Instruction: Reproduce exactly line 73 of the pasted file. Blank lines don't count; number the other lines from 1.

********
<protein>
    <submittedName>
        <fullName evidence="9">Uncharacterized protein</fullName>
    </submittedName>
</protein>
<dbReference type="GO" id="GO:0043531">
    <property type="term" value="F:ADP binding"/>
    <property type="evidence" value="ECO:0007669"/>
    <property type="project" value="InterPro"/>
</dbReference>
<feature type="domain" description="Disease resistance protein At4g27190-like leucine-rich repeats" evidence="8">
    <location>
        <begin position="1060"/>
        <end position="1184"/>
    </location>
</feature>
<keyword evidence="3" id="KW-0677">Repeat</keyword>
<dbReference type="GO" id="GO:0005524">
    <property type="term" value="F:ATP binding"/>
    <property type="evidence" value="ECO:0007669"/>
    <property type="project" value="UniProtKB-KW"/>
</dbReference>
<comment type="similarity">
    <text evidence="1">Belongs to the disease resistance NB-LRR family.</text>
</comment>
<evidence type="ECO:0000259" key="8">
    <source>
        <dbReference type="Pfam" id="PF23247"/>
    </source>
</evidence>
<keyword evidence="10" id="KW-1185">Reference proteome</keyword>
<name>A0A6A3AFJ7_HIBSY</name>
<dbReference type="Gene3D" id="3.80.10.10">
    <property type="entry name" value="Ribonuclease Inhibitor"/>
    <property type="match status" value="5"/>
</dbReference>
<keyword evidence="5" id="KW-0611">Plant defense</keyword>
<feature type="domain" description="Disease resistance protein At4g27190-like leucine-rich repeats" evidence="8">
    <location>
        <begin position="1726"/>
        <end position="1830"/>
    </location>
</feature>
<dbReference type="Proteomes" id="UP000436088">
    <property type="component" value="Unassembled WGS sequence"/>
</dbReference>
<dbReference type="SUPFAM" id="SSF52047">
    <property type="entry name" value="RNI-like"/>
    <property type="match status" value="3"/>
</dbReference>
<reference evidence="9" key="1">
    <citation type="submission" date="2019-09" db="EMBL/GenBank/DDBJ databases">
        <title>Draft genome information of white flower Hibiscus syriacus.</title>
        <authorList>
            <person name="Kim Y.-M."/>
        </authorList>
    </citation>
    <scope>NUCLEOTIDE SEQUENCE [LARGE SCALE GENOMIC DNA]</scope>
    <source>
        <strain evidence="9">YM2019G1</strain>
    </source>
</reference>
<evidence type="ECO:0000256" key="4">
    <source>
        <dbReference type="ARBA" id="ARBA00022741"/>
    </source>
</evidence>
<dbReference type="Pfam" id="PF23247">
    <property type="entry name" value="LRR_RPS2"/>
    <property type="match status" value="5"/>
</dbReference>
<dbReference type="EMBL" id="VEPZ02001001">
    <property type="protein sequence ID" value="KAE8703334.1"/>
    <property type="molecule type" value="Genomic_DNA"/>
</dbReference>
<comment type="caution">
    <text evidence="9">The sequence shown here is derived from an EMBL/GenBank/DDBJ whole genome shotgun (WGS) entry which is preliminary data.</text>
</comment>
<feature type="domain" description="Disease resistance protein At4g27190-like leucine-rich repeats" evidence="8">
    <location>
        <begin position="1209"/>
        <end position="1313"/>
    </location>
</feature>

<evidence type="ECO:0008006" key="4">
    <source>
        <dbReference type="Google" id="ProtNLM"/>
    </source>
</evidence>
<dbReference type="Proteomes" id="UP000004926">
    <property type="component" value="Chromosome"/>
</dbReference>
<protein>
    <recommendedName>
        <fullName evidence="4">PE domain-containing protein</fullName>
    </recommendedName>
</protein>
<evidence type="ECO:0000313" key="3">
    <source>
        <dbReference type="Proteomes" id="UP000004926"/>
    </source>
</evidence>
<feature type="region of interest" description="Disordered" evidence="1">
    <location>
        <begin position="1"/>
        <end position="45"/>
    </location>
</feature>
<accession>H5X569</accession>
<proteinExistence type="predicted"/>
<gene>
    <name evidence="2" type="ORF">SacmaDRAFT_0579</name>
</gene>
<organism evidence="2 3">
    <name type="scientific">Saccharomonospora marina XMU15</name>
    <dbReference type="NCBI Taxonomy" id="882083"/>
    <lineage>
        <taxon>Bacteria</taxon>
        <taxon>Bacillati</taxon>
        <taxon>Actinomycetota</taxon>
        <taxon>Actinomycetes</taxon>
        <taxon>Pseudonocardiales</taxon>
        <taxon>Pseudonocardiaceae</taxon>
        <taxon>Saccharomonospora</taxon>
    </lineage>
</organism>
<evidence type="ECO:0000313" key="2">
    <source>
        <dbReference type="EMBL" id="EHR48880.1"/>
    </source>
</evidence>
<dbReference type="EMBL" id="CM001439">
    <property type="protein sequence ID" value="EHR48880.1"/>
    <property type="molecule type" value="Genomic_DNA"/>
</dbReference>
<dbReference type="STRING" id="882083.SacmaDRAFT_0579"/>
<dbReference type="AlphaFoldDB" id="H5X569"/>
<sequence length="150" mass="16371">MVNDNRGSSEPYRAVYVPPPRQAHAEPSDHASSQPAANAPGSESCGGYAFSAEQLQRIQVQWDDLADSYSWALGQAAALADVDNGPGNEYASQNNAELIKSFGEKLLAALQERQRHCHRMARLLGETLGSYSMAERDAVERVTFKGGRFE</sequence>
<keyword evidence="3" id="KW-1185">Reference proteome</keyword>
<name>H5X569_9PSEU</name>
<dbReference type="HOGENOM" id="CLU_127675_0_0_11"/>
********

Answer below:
    <property type="protein sequence ID" value="KAE8703334.1"/>